Unmentioned was the kind of rhetoric that alienated much of the Muslim-American community and Muslims around the world. Barely a year ago, in March 2016, Trump told CNN: “I think Islam hates us. There’s something there that — there’s a tremendous hatred there."
Instead, the address included an acknowledgement that Muslims make up the vast majority of those killed by extremist groups. The speech was replete with references to “shared interests” and called for a common struggle against what he termed the “ideology of extremism.”
The shift in tone did not strike everyone as entirely genuine. “The credibility gap is something that’s very hard for him to overcome, because you can’t go from saying ‘I think Islam hates us’ to saying ‘Oh, what a wonderful religion.’ But he’s done exactly that,” says HA Hellyer, a senior nonresident fellow at the Atlantic Council and the Royal United Services Institute in London.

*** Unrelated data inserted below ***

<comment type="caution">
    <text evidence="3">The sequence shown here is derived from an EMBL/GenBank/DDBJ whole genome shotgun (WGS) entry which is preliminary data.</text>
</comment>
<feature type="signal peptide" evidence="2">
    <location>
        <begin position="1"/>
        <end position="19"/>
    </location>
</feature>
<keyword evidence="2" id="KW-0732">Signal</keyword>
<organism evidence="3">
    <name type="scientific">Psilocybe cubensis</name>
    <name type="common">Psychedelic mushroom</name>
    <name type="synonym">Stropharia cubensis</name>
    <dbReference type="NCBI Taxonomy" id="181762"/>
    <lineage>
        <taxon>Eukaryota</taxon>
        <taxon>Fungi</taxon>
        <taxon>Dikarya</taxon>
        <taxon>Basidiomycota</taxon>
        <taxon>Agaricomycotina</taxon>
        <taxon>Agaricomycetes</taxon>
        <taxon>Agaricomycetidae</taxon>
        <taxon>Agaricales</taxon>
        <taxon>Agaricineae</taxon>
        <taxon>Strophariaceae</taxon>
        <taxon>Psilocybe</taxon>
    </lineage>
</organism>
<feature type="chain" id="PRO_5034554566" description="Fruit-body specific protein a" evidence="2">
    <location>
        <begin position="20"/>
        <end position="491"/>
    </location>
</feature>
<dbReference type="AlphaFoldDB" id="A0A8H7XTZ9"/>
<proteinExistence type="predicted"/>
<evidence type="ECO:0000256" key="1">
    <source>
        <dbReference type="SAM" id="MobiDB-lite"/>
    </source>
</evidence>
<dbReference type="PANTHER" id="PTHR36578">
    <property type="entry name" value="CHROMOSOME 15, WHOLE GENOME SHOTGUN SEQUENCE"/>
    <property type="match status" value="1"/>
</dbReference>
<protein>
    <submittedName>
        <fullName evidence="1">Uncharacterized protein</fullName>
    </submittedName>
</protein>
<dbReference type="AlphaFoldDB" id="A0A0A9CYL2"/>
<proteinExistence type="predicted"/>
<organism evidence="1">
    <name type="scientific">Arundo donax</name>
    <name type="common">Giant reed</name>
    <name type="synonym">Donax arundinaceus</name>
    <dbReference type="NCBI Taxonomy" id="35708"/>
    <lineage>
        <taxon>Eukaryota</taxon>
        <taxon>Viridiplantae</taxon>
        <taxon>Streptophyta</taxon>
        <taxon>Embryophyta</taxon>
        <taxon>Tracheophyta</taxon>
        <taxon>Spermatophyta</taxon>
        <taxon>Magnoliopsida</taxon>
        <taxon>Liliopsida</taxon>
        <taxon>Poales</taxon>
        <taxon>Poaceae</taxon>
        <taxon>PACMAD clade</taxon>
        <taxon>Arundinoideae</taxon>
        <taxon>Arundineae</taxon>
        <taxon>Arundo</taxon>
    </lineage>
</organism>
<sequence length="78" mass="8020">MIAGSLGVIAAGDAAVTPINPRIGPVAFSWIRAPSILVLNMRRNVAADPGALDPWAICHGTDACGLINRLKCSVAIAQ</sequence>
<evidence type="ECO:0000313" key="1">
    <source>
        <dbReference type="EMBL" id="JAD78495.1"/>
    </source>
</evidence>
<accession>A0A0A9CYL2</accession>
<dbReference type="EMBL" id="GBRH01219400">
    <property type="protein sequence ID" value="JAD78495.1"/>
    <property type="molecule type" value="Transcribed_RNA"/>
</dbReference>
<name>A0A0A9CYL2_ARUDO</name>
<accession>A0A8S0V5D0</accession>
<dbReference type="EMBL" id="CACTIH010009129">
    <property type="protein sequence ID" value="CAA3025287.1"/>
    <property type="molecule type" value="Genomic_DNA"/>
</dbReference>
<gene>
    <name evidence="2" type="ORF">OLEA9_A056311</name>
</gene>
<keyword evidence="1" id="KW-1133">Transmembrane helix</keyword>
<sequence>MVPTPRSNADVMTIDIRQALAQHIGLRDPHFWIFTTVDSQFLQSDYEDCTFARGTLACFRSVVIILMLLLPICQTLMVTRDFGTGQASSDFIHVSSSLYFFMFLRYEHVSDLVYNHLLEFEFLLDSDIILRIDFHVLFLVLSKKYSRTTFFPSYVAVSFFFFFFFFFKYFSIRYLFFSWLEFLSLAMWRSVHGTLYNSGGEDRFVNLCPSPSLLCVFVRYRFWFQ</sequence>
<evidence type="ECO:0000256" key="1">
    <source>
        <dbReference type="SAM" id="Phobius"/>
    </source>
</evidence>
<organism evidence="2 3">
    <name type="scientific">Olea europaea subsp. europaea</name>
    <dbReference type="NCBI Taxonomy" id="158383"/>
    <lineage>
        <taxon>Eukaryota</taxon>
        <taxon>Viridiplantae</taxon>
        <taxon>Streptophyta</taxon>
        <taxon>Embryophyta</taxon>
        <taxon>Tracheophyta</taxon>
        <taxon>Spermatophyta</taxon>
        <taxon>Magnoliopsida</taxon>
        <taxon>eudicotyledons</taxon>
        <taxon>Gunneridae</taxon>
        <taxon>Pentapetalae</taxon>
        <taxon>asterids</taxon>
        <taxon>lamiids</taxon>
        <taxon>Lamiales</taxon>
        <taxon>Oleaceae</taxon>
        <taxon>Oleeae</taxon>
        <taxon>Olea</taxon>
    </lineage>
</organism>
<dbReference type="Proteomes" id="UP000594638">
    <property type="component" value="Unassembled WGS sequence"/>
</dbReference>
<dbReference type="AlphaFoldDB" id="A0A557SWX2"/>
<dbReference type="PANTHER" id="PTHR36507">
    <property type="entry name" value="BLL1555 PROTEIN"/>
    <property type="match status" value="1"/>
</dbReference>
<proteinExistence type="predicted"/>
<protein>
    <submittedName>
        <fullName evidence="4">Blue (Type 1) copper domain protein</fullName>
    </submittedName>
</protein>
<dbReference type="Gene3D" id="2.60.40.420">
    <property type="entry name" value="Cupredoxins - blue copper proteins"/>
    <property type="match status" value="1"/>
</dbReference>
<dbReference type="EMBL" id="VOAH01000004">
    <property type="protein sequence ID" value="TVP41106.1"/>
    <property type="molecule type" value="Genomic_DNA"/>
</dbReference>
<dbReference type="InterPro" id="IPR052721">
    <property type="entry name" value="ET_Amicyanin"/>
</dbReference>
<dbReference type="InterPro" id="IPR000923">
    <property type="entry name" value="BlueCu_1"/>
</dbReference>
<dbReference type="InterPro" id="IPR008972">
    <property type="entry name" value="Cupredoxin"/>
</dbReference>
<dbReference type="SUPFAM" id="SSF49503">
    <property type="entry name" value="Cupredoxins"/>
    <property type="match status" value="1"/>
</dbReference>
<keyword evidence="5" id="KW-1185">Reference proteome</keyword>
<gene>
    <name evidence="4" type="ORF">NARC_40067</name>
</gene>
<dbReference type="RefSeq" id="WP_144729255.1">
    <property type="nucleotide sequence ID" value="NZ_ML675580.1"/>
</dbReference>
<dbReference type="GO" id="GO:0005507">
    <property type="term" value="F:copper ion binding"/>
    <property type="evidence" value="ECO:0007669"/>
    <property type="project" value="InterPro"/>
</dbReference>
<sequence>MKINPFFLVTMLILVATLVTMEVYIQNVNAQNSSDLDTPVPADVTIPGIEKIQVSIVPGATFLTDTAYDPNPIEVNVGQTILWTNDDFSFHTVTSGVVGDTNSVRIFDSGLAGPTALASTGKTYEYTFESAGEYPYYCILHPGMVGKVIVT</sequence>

The president did not specifically disavow his past remarks on Muslims, instead turning to a call for action that places a collective burden on Muslims to root out the threat of extremism — rather than treating jihadist groups as a sociological phenomenon rooted in failed states and political dysfunction, as President Barack Obama sought to do.
Only once did a hint of the old Trump creep in, when he added an unscripted mention of "Islamic terror" — an addition not lost on Breitbart.com, the right-wing news site formerly run by his chief adviser Stephen K. Bannon.